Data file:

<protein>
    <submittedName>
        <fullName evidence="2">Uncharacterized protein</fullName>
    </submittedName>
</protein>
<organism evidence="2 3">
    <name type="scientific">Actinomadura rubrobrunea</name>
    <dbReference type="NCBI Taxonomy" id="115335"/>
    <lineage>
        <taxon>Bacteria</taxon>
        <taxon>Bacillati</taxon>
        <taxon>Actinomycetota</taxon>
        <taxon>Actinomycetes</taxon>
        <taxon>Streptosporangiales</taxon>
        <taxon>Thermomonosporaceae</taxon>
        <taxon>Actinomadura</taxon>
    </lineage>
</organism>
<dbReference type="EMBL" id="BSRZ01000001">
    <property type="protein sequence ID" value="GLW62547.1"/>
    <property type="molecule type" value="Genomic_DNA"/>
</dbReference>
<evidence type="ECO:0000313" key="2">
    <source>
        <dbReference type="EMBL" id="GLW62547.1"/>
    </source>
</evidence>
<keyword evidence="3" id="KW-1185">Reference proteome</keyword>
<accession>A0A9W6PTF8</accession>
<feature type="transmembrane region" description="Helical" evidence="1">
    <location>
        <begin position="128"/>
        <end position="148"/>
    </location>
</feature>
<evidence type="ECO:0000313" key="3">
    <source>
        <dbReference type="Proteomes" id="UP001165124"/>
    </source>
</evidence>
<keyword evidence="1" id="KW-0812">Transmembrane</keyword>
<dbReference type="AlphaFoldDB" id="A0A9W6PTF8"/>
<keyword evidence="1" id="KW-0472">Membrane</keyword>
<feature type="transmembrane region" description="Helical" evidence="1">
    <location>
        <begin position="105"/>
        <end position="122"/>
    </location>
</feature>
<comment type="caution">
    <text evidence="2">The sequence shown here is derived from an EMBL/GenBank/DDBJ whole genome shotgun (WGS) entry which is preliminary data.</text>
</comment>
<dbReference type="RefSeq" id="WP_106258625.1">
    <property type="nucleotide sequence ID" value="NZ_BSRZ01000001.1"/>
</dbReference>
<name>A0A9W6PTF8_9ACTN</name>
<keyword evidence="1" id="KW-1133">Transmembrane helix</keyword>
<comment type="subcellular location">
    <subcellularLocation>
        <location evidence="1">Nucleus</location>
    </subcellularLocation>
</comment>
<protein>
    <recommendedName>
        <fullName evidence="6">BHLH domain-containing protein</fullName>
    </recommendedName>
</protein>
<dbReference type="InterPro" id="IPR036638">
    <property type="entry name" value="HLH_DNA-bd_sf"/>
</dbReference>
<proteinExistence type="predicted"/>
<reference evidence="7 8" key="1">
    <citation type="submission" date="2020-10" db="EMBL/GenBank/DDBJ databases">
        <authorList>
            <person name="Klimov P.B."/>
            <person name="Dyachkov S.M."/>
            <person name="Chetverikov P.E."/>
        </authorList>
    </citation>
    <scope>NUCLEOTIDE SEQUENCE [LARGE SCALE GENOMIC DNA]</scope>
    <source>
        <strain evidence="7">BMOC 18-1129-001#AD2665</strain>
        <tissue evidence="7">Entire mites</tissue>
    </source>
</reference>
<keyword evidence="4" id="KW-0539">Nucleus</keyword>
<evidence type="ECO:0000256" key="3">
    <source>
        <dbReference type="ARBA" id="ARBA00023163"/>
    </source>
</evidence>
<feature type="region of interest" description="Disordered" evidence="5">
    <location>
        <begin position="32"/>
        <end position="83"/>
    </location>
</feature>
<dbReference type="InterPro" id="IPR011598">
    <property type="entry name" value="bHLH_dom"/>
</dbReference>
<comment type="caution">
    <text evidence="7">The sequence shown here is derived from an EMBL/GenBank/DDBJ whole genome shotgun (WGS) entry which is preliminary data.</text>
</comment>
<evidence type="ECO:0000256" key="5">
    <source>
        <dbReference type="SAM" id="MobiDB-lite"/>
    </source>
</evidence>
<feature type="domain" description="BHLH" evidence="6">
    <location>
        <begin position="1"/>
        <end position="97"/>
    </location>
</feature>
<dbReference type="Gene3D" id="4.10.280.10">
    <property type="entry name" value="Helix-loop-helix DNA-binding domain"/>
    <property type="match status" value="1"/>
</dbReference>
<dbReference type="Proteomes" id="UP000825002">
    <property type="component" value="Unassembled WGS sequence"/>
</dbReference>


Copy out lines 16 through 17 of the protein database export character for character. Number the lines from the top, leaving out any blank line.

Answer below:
        <taxon>Actinomadura</taxon>
    </lineage>